God is divinely simple – He isn’t made up of complex parts or pieces. He is One.
But at the same time, there are so many facets to God. He is many things, and is many attributes. We see God show up throughout the scriptures displaying different attributes at different times to different people. There are many different names used to describe God throughout the Bible. Most of these names are found in the Old Testament, but many are referenced in the New Testament as well.
These names aren’t just used for identification. Each of God’s names contains a special meaning. When we study each, we gain a better understanding of who God is, and we can see Him more clearly.
What are these names of God used in the Bible, and what exactly do they mean? We’ll look at 21 names of God here:
21 Names of God and What They Mean
1. El or Eloah
Originating from Genesis 31:29, this name signifies God as “mighty, strong, and prominent”. Notable for its inherent suggestion of power, El is frequently associated with integrity (as in Numbers 23:19), compassion (seen in Nehemiah 9:31), and a sense of mightiness.
As seen in Genesis 17:7 and Jeremiah 31:33, this is the plural form of Eloah. It underlines the nature of God as “Creator, Mighty, and Strong”, and it gives a sense of God’s supreme power, which is evident as God speaks the world into existence (Genesis 1:1).
3. El Shaddai
Expresses God as “Almighty,” or “The Mighty One of Jacob” (Genesis 49:24; Psalm 132:2,5). This name points to God’s ultimate power over everything.
Signifying “Lord” (Genesis 15:2; Judges 6:15), this term was used in place of YHWH by the Jews, who believed YHWH was too sacred to be spoken by sinful men
5. Yahweh / Jehovah
This is the only proper name for God. Often translated in English Bibles as “LORD” (all capitals) to differentiate it from Adonai, “Lord”, Yahweh specifies an immediacy and presence (Exodus 3:14).
6. Jehovah Elohim
Signifying “LORD God” (Genesis 2:4; Psalm 59:5), it is a combination of God’s unique name YHWH and the generic term for “God”.Je
7. Jehovah Jireh
As memorialized by Abraham after God made him a promise in Genesis 22:14, this name translates to “The Lord Will Provide”. It commemorates when God provided a ram to be sacrificed instead of Isaac.
8. Jehovah Nissi
This name translates to “The Lord Our Banner” (Exodus 17:15), symbolizing a rallying place. It commemorates the victory over the Amalekites in Exodus 17.
9. Jehovah Rapha
Meaning “The Lord Who Heals” (Exodus 15:26), it signifies God’s healing power both in body, by preserving from and curing diseases, and in soul, by pardoning iniquities.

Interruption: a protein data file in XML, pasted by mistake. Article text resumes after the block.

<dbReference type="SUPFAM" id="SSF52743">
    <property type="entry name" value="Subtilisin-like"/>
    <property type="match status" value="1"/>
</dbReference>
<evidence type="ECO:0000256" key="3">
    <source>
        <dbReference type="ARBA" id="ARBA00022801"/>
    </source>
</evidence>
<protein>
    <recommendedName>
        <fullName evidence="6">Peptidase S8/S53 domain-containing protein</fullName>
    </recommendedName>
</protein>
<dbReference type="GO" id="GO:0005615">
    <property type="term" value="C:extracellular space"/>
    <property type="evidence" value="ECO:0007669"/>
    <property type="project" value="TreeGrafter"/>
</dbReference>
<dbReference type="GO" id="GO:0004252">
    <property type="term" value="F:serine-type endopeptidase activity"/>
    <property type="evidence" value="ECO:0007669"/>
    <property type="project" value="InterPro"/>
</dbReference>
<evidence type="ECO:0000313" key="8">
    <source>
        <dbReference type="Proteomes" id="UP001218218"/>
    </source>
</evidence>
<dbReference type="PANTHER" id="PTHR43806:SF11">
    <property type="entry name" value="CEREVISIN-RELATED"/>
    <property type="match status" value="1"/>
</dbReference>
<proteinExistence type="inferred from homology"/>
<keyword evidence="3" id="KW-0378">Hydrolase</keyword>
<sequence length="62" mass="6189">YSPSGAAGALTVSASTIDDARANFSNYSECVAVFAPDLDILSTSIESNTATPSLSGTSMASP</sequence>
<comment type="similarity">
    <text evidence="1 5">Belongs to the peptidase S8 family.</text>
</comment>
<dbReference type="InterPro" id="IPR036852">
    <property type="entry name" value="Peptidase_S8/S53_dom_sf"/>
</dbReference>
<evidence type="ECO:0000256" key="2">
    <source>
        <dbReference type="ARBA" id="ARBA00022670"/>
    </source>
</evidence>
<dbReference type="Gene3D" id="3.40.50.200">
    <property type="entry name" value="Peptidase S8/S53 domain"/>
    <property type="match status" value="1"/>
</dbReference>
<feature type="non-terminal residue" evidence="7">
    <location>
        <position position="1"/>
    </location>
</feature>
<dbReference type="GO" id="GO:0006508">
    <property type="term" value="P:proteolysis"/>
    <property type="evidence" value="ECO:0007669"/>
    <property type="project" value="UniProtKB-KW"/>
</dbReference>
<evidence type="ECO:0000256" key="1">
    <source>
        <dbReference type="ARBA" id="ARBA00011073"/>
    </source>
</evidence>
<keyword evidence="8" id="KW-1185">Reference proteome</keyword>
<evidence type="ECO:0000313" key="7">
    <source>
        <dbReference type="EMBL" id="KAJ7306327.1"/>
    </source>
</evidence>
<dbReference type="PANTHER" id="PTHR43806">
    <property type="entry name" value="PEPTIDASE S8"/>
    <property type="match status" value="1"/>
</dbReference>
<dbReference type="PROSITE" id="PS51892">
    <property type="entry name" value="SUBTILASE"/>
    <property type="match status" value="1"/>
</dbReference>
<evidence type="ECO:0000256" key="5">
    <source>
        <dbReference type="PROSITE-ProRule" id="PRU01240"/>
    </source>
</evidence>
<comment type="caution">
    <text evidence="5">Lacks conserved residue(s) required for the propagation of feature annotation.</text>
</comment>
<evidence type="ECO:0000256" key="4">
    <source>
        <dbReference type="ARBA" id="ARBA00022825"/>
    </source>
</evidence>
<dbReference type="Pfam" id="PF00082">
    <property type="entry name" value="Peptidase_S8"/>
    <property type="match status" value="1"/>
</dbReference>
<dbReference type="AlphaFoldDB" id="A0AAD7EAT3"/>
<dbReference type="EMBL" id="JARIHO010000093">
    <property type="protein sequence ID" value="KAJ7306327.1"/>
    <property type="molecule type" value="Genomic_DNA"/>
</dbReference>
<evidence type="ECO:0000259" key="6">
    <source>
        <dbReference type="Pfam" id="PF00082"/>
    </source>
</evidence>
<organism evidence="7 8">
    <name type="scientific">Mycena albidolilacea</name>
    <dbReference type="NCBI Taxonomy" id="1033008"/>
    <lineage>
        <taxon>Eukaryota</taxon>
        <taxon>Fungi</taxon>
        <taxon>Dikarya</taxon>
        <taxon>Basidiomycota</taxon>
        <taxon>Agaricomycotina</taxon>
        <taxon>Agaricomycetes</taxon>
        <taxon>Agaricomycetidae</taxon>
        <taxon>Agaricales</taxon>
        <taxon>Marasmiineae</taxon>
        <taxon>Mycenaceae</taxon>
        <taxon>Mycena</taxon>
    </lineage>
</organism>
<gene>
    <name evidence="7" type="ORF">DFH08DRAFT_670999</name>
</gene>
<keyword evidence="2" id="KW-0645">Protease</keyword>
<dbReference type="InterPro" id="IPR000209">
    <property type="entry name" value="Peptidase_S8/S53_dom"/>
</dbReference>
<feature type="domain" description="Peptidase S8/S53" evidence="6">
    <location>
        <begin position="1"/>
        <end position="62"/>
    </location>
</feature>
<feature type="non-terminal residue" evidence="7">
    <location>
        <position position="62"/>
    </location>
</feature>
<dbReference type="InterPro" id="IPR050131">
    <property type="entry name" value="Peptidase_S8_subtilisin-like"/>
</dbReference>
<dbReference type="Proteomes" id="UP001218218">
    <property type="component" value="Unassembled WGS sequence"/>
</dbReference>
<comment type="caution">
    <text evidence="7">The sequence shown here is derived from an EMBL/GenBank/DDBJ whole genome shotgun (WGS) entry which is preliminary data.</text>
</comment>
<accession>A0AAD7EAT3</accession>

10. Jehovah Rohi
This name means “The Lord Our Shepherd” (Psalm 23:1) and reflects David’s understanding of his relationship with God.
11. Jehovah M’Kaddesh
“The Lord Who Sanctifies, Makes Holy” (Leviticus 20:8; Ezekiel 37:28) points to God’s unique ability to cleanse His people and make them holy.
12. Jehovah Shalom
Meaning “The Lord Our Peace” (Judges 6:24), this name was given by Gideon to the altar he built when the Angel of the Lord assured him of his safety.
13. Jehovah Tsidkenu
Translating to “The Lord Our Righteousness” (Jeremiah 33:16), it indicates that it is God alone who provides righteousness to man.
14. Jehovah Saboath
Translating to “The Lord of Hosts” (Isaiah 1:24; Psalm 46:7), it expresses the majesty, power, and authority of God, showing His ability to accomplish His determinations.
15. Jehovah Shammah
Meaning “The Lord Is There” (Ezekiel 48:35), this name is associated with Jerusalem and the Temple, suggesting the return of the once-departed glory of the Lord (Ezekiel 44:1-4). Ezekiel covers this theme thoroughly in his prophetic ministry.
16. El Elyon
This name means “Most High” (Deuteronomy 26:19) and speaks of God’s absolute right to lordship.
17. El Olam
Known as the “Everlasting God” (Psalm 90:1-3), this name indicates God’s nature as eternal, beyond the constraints of time.
18. El Roi
Meaning “God of Seeing” (Genesis 16:13), this name was given by Hagar when she realized that she had seen God Himself in a theophany.
19. El Gibhor
This is a name for the “Mighty God” (Isaiah 9:6), describing the Messiah, Christ Jesus. As a powerful and mighty warrior, the Messiah will accomplish the destruction of God’s enemies.
Referenced in Exodus 20:5, Exodus 34:14, and a few times in Deuteronomy, Qanna refers to the “Jealous God,” or the “All Consuming God.” God is depicted as Israel’s husband, desiring all of their praise and worship for Himself – as He is due.
21. Miqweh Yisrael
Referenced in Psalm 71:5 and a few times in the New Testament, Miqweh Yisrael means “The Hope of Israel.” God is our hope, and as the Israelites did, we tarry and look for Him with eager expectation. We look to Him as our hope in our day-to-day and we look for His return when He comes and fully establishes Heaven on Earth.
Hallowed Be the Name of God
Jesus instructs us to “hallow His name” when we pray the Lord’s prayer. To “hallow” something is to set it apart and exalt it above all else. All of God’s names are to be set apart and exalted. Every attribute He carries is good, and for our good. His name deserves our full devotion. Hallowed be His many names.